We’re a couple days into Lent and still in the “honeymoon phase.” Most of us have decided what we’re doing, how we’re going to try to grow in faith, what we will sacrifice, and how we will help further God’s work here on earth. We should be proud that we’re taking steps to do these things. And we must work hard at them each day because we know that the struggle comes 2-3 weeks in when we may let some of these practices lapse.
As my Lenten journey began this week, two things struck me. Two questions actually.
The first is: Are you living distinctly? Fr. Mike Schmitz asked this question to his Bible in a Year podcast listeners this past week, and it’s a question that has stayed on my mind.
What does it mean to live distinctly? Well, to be distinct is to be distinguishable from something or someone else. So you could say that living distinctly means we set ourselves apart from others. We hold ourselves to a greater standard than others. We uphold the commandments. We live for God and to do good. We build that culture of life that this world so desperately needs, even when the world tries to shut us down—or up.
The second question has two parts. The first is: What makes you happy? Lino Rulli, SiriusXM’s “Catholic Guy,” asked that question in his daily Lenten message yesterday. And he followed it with: Does God make you happy?
Let’s combine these questions and think about their impact. What makes you happy? Does God make you happy? And are you living distinctly?
Lino encouraged his listeners to write down what they want out of Lent, and I challenge you to do the same. I also challenge you to reflect on—and honestly answer—these three questions.
Lots of things can make us happy—for the time being. But only God can give us eternal happiness. To live a joy-filled life, we must nurture our relationship with Him. That means we strive every day to do what He commands. We strive every day to care for others in concrete ways. We go out of our way to help make people’s lives easier or to teach them about God. We pray unceasingly. And when we do these things, we will be happy. We will find that happiness in God. And we will be able to answer the last question in the affirmative. Yes, I am living distinctly. I have set myself apart.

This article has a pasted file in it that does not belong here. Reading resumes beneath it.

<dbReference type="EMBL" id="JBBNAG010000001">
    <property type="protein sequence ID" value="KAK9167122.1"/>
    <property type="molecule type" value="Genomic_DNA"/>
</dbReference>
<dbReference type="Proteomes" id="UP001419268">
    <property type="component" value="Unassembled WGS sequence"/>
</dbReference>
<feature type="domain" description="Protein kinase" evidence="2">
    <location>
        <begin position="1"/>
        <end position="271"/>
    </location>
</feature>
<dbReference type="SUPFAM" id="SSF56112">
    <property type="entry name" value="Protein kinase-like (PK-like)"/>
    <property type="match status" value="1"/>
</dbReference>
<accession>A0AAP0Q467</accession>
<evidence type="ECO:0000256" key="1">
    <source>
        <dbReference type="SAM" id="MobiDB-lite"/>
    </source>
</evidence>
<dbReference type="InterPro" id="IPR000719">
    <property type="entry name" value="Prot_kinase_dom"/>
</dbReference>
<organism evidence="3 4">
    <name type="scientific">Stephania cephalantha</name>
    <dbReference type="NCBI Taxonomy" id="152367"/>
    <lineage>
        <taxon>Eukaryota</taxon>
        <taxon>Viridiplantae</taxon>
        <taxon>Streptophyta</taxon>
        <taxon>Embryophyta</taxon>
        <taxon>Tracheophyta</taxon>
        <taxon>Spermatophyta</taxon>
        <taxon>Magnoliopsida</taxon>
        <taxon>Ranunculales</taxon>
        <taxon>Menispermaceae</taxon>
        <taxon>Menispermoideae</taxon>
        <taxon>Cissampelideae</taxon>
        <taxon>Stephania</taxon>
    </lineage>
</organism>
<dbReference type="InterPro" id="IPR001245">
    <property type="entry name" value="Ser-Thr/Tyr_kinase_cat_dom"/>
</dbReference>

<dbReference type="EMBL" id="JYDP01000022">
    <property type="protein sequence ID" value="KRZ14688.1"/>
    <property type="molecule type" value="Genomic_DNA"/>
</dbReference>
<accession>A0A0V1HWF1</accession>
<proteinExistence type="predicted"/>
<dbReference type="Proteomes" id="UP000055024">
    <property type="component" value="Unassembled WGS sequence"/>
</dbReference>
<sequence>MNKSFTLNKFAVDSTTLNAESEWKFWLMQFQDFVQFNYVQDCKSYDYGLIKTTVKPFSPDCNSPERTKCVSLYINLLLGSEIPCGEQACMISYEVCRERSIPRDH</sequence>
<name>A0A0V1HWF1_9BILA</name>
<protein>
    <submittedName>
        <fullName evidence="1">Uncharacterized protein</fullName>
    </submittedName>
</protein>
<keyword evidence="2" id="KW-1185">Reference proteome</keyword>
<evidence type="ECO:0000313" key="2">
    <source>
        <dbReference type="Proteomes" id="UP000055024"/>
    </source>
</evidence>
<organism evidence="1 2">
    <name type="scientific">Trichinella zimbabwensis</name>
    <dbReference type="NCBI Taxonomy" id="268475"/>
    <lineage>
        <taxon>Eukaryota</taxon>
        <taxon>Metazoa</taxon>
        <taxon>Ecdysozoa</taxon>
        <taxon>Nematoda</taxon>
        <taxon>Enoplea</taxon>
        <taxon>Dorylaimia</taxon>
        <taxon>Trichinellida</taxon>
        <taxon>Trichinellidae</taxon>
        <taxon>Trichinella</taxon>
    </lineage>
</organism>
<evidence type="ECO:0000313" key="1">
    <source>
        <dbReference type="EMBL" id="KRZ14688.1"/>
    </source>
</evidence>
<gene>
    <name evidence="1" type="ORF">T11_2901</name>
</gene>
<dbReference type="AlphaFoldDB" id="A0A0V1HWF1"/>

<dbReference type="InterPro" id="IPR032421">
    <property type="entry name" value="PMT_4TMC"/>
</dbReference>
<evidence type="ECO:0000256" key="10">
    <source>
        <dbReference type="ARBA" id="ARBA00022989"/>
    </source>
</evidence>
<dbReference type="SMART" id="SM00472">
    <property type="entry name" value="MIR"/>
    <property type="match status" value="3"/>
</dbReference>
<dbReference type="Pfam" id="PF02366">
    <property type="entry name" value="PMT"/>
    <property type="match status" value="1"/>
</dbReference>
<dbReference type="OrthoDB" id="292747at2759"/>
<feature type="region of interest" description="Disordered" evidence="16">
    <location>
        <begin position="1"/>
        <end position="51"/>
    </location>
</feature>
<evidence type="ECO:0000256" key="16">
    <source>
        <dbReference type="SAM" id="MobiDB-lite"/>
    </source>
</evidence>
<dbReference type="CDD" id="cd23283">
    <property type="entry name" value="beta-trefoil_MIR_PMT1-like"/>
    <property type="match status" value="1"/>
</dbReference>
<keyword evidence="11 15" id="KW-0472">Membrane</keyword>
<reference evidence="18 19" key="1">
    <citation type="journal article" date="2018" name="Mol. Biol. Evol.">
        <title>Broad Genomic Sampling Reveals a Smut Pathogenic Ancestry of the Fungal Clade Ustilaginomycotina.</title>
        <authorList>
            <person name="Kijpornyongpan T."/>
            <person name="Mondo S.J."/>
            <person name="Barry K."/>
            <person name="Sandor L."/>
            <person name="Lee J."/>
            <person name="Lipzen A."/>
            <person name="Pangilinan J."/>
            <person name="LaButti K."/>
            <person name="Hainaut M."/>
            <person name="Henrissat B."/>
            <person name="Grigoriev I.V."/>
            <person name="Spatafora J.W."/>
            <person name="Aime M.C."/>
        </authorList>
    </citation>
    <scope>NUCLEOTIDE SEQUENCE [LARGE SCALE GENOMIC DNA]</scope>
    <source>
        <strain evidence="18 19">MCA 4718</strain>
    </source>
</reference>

We can look around the world, read the news, and get sucked into the horrors of social media and become overwhelmed with sadness and despair. We can fill our days with negativity. Or we can rise above all that and live a life of hope in Christ!
That’s not always easy. To have that hope in Christ can be a struggle at times. Sure, it’s easy when things go well in life, but it’s more difficult when our prayers haven’t been answered yet or when they’re answered in a way that’s different from what we had asked. But Christ teaches that we must remain steadfast in faith. As St. Paul told the Corinthians: “Be firm, steadfast, always fully devoted to the work of the Lord, knowing that in the Lord your labor is not in vain.”
In order to have and sustain a hope in Christ, we must first realize that it is only He who will make us truly happy.
We live in a broken world. And we are a broken people. But that doesn’t deter Christ. He came here for us. His love does not ebb and flow. It endures all. And no matter what we do, Christ will still love us.
I encourage you to prayerfully think about these three questions and to build your Lent—and your life—on the answers God desires you to give. These next six weeks of Lent can be transformative, or they can be mundane.
When we truly understand the love God feels for us and the sacrifice He made, we will feel a happiness that we can’t help but allow to spill over and cause us to live distinctly. And that is why Christ came.
So I ask again: What makes you happy? Does God make you happy? And are you living distinctly?